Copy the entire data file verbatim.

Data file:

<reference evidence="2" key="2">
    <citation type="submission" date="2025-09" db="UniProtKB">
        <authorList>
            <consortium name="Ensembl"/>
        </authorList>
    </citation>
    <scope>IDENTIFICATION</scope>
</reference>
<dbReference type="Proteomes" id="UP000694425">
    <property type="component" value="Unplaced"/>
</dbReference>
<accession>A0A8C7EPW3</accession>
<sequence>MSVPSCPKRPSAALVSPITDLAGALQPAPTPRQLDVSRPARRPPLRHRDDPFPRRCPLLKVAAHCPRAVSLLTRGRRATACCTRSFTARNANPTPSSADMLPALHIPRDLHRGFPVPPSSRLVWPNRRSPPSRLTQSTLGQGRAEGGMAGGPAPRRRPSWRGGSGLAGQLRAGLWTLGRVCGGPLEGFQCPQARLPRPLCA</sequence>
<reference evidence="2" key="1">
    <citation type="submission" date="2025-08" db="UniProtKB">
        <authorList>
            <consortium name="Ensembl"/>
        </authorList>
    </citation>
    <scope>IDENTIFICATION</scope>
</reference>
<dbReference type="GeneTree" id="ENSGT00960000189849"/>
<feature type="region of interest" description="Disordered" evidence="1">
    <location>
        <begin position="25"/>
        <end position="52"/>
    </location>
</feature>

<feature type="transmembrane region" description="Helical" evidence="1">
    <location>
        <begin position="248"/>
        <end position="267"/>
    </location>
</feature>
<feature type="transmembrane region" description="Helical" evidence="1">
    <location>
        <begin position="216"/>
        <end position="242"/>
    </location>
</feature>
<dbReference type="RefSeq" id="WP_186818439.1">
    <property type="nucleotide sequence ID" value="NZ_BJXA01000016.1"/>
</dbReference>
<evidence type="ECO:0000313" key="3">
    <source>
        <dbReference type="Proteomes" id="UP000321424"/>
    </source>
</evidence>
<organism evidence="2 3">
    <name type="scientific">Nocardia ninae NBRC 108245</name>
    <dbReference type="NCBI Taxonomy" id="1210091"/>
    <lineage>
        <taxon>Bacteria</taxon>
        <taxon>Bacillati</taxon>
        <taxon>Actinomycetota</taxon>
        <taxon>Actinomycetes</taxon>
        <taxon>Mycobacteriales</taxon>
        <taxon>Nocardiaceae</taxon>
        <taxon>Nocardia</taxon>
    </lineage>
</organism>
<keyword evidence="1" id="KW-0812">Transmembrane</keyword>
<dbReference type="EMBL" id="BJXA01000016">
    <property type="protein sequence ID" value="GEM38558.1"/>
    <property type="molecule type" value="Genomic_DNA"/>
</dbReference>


<reference evidence="2" key="2">
    <citation type="submission" date="2025-09" db="UniProtKB">
        <authorList>
            <consortium name="Ensembl"/>
        </authorList>
    </citation>
    <scope>IDENTIFICATION</scope>
</reference>
<dbReference type="Proteomes" id="UP000694425">
    <property type="component" value="Unplaced"/>
</dbReference>
<accession>A0A8C7EPW3</accession>
<sequence>MSVPSCPKRPSAALVSPITDLAGALQPAPTPRQLDVSRPARRPPLRHRDDPFPRRCPLLKVAAHCPRAVSLLTRGRRATACCTRSFTARNANPTPSSADMLPALHIPRDLHRGFPVPPSSRLVWPNRRSPPSRLTQSTLGQGRAEGGMAGGPAPRRRPSWRGGSGLAGQLRAGLWTLGRVCGGPLEGFQCPQARLPRPLCA</sequence>
<reference evidence="2" key="1">
    <citation type="submission" date="2025-08" db="UniProtKB">
        <authorList>
            <consortium name="Ensembl"/>
        </authorList>
    </citation>
    <scope>IDENTIFICATION</scope>
</reference>
<dbReference type="GeneTree" id="ENSGT00960000189849"/>
<feature type="region of interest" description="Disordered" evidence="1">
    <location>
        <begin position="25"/>
        <end position="52"/>
    </location>
</feature>

<feature type="transmembrane region" description="Helical" evidence="1">
    <location>
        <begin position="248"/>
        <end position="267"/>
    </location>
</feature>
<feature type="transmembrane region" description="Helical" evidence="1">
    <location>
        <begin position="216"/>
        <end position="242"/>
    </location>
</feature>
<dbReference type="RefSeq" id="WP_186818439.1">
    <property type="nucleotide sequence ID" value="NZ_BJXA01000016.1"/>
</dbReference>
<evidence type="ECO:0000313" key="3">
    <source>
        <dbReference type="Proteomes" id="UP000321424"/>
    </source>
</evidence>
<organism evidence="2 3">
    <name type="scientific">Nocardia ninae NBRC 108245</name>
    <dbReference type="NCBI Taxonomy" id="1210091"/>
    <lineage>
        <taxon>Bacteria</taxon>
        <taxon>Bacillati</taxon>
        <taxon>Actinomycetota</taxon>
        <taxon>Actinomycetes</taxon>
        <taxon>Mycobacteriales</taxon>
        <taxon>Nocardiaceae</taxon>
        <taxon>Nocardia</taxon>
    </lineage>
</organism>
<keyword evidence="1" id="KW-0812">Transmembrane</keyword>
<dbReference type="EMBL" id="BJXA01000016">
    <property type="protein sequence ID" value="GEM38558.1"/>
    <property type="molecule type" value="Genomic_DNA"/>
</dbReference>